Social Security's Ticket to Work Program

The Basics

The Ticket to Work program is a federal program that helps Social Security beneficiaries with a disability achieve their employment goals. The program offers beneficiaries aged 18 to 64 who receive Supplemental Security Income (SSI) or Social Security Disability Insurance (SSDI) services to help them become employed. These services can include: vocational rehabilitation, training, referrals, job coaching, counseling and placement services. The Ticket to Work program pays for services to help you find paid work - it is not linked to special jobs for Social Security beneficiaries. The services provided through the Ticket to Work program help you to find and apply for jobs that already exist in the marketplace.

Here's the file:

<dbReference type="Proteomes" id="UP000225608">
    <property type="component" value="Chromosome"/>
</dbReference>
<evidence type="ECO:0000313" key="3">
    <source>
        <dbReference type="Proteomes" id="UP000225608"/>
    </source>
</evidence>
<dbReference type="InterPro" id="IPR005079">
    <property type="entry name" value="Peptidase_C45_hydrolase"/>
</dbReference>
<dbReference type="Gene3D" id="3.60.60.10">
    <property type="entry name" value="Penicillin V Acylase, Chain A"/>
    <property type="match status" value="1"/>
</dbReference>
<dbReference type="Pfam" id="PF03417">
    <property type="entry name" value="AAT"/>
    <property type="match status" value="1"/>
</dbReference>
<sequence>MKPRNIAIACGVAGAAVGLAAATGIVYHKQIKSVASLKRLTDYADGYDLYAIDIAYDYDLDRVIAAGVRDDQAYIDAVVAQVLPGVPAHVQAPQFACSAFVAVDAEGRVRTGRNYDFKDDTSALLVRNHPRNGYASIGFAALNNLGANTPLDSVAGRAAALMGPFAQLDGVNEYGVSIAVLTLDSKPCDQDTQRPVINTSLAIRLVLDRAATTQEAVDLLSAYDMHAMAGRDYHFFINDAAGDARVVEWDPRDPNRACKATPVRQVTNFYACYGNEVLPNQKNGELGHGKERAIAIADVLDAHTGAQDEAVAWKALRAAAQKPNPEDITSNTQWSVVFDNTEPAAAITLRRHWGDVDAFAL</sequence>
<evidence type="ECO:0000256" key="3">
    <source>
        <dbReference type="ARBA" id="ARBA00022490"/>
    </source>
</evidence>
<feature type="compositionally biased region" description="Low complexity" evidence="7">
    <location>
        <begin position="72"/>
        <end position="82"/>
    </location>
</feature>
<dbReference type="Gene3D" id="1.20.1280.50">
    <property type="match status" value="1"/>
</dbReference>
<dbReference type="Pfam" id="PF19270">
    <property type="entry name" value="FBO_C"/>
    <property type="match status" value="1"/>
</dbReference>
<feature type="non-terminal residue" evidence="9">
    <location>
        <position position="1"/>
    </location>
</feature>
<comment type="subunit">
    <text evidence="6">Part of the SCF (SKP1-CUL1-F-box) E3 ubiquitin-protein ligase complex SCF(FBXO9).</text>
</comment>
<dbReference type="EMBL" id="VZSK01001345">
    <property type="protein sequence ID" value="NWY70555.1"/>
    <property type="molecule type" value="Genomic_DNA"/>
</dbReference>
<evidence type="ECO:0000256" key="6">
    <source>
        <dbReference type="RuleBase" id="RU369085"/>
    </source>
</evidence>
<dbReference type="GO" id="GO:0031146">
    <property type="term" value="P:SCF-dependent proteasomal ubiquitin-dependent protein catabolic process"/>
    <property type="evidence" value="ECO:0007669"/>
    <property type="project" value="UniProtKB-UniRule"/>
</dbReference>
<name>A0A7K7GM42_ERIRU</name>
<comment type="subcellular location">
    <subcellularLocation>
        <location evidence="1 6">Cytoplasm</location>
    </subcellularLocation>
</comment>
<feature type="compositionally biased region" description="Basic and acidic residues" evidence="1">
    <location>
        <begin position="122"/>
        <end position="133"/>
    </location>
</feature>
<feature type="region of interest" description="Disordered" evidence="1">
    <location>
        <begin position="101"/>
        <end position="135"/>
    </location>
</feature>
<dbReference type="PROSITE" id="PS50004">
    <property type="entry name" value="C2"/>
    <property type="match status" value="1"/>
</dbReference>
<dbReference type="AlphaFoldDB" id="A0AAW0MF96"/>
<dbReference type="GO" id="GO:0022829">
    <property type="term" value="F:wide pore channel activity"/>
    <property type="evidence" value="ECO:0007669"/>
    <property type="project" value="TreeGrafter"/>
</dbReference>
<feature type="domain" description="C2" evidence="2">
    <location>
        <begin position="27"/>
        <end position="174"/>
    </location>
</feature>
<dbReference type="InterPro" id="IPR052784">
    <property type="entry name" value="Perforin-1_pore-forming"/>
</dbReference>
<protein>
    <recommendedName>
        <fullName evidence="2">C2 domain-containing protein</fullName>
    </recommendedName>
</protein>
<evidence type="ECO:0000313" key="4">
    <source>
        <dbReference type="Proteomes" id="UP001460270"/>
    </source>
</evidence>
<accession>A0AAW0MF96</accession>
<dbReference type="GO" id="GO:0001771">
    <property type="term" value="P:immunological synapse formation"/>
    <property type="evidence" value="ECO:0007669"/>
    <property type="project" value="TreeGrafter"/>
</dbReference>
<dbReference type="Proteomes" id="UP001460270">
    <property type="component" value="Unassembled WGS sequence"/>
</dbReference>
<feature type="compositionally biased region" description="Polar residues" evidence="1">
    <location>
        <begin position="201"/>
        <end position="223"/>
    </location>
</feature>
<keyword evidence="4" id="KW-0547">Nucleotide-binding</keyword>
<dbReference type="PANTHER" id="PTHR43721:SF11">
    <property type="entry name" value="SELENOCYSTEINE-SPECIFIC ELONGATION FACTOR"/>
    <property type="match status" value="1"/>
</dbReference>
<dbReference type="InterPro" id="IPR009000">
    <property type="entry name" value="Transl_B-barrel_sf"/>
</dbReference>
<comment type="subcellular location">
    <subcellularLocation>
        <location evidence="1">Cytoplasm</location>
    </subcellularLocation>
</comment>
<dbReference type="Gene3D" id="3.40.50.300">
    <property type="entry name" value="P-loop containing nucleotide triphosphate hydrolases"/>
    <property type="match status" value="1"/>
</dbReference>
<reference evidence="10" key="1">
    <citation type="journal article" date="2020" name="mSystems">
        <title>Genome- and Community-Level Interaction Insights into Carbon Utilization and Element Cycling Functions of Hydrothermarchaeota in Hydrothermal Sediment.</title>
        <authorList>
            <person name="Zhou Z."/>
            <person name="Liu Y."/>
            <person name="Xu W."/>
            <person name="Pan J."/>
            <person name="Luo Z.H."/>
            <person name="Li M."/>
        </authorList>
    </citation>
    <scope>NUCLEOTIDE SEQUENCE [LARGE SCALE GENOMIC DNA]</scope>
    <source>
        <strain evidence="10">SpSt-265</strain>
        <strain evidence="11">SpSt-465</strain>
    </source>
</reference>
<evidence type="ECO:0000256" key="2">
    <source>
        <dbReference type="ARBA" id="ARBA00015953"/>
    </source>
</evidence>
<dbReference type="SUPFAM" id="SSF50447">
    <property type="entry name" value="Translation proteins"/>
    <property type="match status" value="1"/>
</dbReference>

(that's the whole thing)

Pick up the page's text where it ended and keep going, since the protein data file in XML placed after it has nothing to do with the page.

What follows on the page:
The Ticket to Work program is completely voluntary; there is no penalty if you decide not to participate. It is important to know that Social Security will suspend medical Continuing Disability Reviews (CDRs) while you are using your Ticket. This is a significant benefit if your disability or condition may change. Under normal circumstances, if Social Security conducts a medical CDR and determines that you are no longer disabled, you lose all your Social Security benefits.

The Social Security Administration made major improvements to the Ticket to Work program in 2008. The new Ticket to Work program rules have been in effect since July 21, 2008. Most adult SSI and SSDI beneficiaries can now use the Ticket to Work program. The new Ticket to Work program rules also give beneficiaries more choices in the organizations that can assist them with their employment goals.

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